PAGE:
Author’s Note: The stories in our 2016 Odyssey to India are date-stamped so as to reflect the time of the actual visit. However, all were written in September 2016 from my notes and via using the photos and videos I took on the trip.
Leaving Australia, my next destination was Coimbatore, India, where my traveling partner, International Sweeping Consultant Malcolm Cameron, and I would visit Roots MultiClean. Roots is the company building the Rosmech R6 sweeper for the Australian marketplace. However, Coimbatore lacks a major international airport. To get there from Melbourne, Australia, Malcolm and I needed to make a stopover in Singapore, an 8-hour flight.
Malcolm and I had both been in the Singapore airport previously, so we knew it was one of the most beautiful in the world. As a result, we had planned our itinerary to include several hours to wander around. For example, it’s not often that you find an airport that includes something like an orchid garden, as well as such a multitude of beautiful plantings, some of which you will see in the photos further down the page.
My first visit to the airplane’s restroom reminded me that I was in the midst of an exotic journey. Passengers were presented with two choices: one with traditional Western-type restroom facilities that was labeled as more ‘child-friendly,’ and another that was outfitted with an Asian-type ‘squatting pan.’ Knowing I’d have plenty of time to adjust to squatting later on in my trip, I chose the former. In keeping with Singapore’s extreme emphasis on environmental issues, I found the reminder that “once the trees are gone so will your toilet paper too” quite in keeping with that country’s government.
The Singapore government gives extreme emphasis to environmental issues. You may not realize that Singapore is an island, a city and a country, all wrapped into one. I had been there several years previously when I had met with the Ministry of Health to discuss their sweeping program. At that time I had found the city to be one of the cleanest I’ve seen in the world; however, that trip had shown Denmark to be as clean without mandating such edicts as not allowing the use or importation of chewing gum.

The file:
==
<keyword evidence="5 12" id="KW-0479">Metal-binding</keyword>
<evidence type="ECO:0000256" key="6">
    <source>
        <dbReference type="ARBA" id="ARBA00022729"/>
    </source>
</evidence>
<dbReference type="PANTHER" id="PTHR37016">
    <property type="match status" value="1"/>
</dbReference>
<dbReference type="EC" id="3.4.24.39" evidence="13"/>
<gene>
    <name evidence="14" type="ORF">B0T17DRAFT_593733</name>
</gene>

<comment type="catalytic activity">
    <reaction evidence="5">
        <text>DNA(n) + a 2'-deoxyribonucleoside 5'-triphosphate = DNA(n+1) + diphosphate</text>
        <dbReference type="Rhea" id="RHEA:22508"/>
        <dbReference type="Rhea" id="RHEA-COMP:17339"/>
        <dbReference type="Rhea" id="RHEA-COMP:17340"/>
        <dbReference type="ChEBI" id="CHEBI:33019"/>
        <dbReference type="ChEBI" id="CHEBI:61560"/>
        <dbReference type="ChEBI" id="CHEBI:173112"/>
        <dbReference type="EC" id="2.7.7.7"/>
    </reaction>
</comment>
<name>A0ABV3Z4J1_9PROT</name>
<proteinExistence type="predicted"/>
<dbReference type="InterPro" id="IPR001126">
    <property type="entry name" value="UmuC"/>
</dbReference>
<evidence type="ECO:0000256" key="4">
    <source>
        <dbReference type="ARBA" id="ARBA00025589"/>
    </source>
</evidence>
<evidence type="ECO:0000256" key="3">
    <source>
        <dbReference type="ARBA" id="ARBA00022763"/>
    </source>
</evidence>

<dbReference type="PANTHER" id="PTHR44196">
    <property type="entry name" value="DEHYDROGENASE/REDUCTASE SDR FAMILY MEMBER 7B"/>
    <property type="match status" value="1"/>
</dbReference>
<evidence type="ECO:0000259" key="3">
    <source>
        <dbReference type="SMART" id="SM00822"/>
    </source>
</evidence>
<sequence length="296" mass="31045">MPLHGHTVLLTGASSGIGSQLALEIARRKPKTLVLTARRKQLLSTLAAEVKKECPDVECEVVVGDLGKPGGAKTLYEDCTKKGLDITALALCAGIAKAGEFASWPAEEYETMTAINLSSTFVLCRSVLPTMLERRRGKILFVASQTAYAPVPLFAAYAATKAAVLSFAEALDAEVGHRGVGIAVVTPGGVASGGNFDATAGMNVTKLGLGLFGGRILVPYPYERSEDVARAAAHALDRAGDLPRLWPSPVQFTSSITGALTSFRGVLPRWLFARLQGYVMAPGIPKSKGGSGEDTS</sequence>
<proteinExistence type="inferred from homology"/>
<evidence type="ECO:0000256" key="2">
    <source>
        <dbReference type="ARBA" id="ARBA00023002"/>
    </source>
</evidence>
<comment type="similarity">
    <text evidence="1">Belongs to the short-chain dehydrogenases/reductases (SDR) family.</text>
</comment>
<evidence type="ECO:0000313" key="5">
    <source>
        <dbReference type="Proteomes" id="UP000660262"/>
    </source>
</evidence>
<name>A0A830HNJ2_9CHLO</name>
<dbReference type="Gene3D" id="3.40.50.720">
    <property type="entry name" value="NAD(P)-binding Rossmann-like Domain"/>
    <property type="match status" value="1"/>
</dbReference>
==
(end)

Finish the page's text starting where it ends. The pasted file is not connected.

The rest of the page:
Singapore’s stated goal, the Health Ministry officials had told me at the time, was to become completely self-sustaining. This would include such items as recycling their water, in part by cleaning wastewater enough to allow it to be reintroduced as a source of drinking water.
When we arrived at Singapore’s Changi Airport, it was immediately noticeable that the air was warmer and more humid than at many of the other airports I’d passed through. It seemed that the air itself was thicker and cleaner than ‘regular airport air.’ Plantings were everywhere, including in featured central areas designed just for such displays. This seemed to motivate people to carry on a more languid pace, certainly different from that seen at most airports.
The many flowers in evidence also contributed to the scent of the blossoms wafting through the air as we explored some of the different areas inside. Even the shops seemed better designed and cleaner than those typically found in such facilities. About three hours of our four-hour layover went quickly before we tired of the views and headed off to take advantage of Malcolm’s frequent flyer status with Virgin Airlines.
We ate some complimentary food in Virgin Airline’s beautiful frequent flyer customer lounge and then checked and responded to our respective email streams on the fast wi-fi. Refreshed and relaxed, we headed out for the last, four-hour, leg to Coimbatore, India. I realized that the several days I have had at Malcolm’s has allowed me to refresh both my body and my general outlook. Although I really didn’t know what to expect as I headed to India, I felt up to the task of whatever lay ahead.